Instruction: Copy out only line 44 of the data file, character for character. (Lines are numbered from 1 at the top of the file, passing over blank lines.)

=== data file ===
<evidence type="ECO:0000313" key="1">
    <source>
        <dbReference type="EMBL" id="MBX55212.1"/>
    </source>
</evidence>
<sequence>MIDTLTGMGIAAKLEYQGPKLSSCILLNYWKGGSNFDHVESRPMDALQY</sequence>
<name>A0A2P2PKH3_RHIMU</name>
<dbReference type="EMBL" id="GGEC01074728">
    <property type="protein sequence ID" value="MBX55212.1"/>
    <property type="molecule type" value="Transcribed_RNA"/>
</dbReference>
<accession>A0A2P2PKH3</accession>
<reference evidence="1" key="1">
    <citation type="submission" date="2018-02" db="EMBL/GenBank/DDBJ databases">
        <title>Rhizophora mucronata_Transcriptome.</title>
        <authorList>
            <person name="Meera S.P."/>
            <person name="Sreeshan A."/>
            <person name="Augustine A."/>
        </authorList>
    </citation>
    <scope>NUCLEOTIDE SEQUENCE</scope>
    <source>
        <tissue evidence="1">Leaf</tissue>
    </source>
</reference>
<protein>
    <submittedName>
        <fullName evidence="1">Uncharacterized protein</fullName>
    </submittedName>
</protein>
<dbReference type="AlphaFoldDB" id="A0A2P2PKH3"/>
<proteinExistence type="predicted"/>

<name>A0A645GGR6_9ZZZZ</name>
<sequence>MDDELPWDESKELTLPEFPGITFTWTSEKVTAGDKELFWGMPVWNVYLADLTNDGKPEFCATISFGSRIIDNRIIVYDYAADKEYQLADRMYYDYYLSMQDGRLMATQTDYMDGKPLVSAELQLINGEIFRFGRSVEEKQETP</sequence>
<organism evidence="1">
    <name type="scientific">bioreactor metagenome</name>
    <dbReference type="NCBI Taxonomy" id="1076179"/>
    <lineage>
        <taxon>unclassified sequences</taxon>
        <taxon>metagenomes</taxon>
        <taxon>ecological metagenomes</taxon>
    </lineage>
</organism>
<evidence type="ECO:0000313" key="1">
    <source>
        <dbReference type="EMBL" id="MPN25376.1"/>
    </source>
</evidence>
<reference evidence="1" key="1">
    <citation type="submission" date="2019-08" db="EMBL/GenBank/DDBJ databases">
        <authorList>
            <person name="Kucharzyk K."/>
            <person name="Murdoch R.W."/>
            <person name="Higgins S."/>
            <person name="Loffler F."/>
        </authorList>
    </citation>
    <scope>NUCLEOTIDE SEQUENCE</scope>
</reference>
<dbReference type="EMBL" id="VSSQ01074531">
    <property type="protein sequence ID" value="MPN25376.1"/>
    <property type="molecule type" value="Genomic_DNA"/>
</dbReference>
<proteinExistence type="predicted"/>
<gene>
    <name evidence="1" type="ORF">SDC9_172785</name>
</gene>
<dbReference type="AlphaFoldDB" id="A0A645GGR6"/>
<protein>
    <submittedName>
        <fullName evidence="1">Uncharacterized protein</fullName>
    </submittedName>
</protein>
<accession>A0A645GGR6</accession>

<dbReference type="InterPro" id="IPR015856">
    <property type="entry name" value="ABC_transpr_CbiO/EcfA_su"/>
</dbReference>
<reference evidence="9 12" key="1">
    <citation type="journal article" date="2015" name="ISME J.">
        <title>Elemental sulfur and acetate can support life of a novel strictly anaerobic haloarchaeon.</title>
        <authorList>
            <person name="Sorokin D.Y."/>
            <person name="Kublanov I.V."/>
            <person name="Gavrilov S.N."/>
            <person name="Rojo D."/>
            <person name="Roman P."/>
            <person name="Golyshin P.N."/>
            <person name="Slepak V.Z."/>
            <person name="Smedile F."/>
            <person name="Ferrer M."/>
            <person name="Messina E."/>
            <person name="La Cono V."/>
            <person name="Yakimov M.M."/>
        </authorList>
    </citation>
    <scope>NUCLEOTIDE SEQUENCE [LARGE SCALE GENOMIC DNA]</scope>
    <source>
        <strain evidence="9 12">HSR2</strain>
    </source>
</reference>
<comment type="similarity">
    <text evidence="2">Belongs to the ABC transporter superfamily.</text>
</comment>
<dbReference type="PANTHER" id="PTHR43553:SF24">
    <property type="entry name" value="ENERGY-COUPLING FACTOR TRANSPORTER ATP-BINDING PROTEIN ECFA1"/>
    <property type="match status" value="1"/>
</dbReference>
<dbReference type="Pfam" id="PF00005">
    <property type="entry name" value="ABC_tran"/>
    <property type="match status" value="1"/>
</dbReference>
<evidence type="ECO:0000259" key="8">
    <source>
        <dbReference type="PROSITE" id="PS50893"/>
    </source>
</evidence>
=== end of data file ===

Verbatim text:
</organism>